Toddler Program:


Appletree’s Toddler Adventurers Program—designed for children 18 months old-30 months old—encourages a transition from the infant’s at ease schedule to a more developed routine. The Adventurers’ course of study motivates our young learners to focus on more cognitive, emotional/social and linguistic aspects of development. Our Appletree staff members are trained to stimulate our toddlers’ development by reciting the alphabet and numbers, both in conversation and alongside music. In addition to this, staff members also provide toys and playtime center activities, balls, and finger painting to meet physical and creative milestones of development.

Appletree also aims to:

  • Use lots of language and encourage toddlers to use language to communicate needs and ideas
  • Provide opportunities for toddlers to use their senses (e.g sensory tables)
  • Develop independence within the child whenever possible
  • Begin stages of potty training when interested and ready
  • Teaching children to use manners and patience
  • Provide opportunities for toddlers to run around and stimulate physical developments

Toddler Developmental Milestones

The list below, although not exhaustive, shows the key abilities and processes
Appletree Preschool focuses on for our Toddler class!

Cognitive Development

  • Starting to follow simple directions such as, “blow me a kiss” or “sit down”
  • Very simple pretend play (e.g feeding a stuffed animal)
  • Pointing to head, eyes, ears, nose and mouth
  • Making connection between a word you say and a picture in a book
  • Showing reactions to familiar songs and/or stories
  • Beginning to test cause and effect (e.g throwing a cup and seeing what happens or if he/she gets in trouble)
  • Ability to find hidden objects
  • Showing interest in potty training/beginning to potty train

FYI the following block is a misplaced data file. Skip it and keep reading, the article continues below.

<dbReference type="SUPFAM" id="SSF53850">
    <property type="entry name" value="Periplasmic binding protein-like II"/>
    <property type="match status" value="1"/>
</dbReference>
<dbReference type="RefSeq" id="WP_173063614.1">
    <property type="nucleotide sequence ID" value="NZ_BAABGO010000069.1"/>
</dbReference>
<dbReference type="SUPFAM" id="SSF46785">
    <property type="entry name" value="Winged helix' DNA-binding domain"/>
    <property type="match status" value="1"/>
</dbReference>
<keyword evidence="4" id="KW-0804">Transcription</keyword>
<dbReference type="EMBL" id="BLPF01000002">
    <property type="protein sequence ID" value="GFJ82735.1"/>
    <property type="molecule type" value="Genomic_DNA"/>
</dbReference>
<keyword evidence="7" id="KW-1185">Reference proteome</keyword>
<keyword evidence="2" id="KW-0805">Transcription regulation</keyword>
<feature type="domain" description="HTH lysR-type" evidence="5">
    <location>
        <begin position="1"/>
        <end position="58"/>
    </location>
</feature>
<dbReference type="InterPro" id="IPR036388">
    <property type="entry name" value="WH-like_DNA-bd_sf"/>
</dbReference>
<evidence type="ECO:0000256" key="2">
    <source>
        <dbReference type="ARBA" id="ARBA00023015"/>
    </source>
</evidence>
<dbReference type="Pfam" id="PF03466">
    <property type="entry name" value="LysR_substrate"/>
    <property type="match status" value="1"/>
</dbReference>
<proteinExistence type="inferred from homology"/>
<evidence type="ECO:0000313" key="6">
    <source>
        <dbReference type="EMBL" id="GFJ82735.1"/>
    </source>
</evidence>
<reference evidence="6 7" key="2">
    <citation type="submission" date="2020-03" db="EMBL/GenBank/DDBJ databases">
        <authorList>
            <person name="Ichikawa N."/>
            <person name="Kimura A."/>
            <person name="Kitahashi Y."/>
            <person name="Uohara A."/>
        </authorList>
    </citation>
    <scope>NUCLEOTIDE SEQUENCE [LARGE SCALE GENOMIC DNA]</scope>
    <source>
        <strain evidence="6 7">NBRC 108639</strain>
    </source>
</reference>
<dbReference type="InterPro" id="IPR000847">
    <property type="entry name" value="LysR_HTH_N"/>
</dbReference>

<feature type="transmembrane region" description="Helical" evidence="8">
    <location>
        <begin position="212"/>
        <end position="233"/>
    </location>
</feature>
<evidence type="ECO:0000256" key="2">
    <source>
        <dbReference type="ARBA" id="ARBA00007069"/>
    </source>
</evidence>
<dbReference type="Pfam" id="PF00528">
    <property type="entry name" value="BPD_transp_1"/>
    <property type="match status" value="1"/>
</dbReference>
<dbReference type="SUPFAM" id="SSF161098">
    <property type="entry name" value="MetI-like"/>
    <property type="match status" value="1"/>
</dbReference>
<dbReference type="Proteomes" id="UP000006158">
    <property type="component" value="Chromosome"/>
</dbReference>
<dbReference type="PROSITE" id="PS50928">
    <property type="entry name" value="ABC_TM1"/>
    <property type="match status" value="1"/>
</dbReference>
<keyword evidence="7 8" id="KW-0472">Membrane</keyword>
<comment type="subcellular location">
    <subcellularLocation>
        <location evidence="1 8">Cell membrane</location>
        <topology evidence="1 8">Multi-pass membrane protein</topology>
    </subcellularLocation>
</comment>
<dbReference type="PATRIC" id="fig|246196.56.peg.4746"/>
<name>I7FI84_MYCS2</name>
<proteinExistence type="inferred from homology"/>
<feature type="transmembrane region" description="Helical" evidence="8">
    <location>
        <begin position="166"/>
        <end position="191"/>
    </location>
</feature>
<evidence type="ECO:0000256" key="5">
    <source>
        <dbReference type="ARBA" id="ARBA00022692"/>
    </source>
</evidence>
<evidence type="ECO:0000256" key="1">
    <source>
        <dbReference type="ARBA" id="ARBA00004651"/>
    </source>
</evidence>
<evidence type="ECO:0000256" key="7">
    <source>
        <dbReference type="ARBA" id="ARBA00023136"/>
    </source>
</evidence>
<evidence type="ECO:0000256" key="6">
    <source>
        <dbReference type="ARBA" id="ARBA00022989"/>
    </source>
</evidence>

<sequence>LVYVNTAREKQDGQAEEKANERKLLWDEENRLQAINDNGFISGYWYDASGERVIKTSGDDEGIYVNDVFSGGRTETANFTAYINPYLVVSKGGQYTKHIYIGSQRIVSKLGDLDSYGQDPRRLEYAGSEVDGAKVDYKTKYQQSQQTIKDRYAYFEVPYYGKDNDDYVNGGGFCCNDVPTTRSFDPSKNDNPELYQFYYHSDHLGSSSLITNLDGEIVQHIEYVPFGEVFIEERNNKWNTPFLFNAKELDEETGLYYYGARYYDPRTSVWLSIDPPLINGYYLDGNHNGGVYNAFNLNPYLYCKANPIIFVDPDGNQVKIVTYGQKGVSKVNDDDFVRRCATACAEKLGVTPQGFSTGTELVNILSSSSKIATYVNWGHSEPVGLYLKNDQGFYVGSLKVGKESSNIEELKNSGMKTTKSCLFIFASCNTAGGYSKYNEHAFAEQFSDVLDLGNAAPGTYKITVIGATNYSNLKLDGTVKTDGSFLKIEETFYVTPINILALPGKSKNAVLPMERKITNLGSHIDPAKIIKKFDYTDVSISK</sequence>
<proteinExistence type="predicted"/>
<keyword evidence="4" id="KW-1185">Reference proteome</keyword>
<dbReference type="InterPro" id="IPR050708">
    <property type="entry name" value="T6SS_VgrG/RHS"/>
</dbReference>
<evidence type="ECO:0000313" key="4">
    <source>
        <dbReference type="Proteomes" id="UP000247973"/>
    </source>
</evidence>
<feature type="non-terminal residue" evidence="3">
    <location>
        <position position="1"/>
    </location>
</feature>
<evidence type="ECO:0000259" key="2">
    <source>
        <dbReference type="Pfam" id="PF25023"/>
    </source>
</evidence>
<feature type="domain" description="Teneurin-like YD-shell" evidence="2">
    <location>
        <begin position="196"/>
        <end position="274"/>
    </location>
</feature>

Physical Development: Large/Gross Motor Skills

  • Ability to walk independently
  • Demonstrating balance and body coordination in movements
  • Pulling or carrying toys while walking
  • Climbing on furniture/playground equipment
  • Ability to pull off clothing
  • Ability to help put things away
  • Ability to walk backwards (or at least try)

Physical Development: Small/Fine Motor Skills

  • Drinking from a sippy cup
  • Using a spoon—clumsily—to eat
  • Picking up objects (e.g Cheerios, raisins) with thumb and one finger (known as “pincher grasp”)
  • Pointing, poking and/or pinching
  • Putting things into a bucket/container and taking them out again
  • Scribbling with a thick marker or crayon
  • Ability to turn pages in a book

Communication and Language Development

  • Babbling in a way that sounds like they’re trying to “talk” with you
  • Recognizing family members names and familiar objects when said (e.g mom, ball, cup)
  • Express happiness, sadness and frustration with sounds/words
  • Understanding basic commands like “stop”
  • Pointing at things he/she wants
  • Saying “no”/shaking head when he/she doesn’t want something

Creative Development

  • Showing interest in participating in music activities through gestures, movement or dancing
  • Enjoying repetition of favorite songs/musical experiences
  • Using instruments to produce rhythm and musical sounds
  • Participating in group musical/singing activity for a short period of time
  • Showing preference for certain colors and/or pictures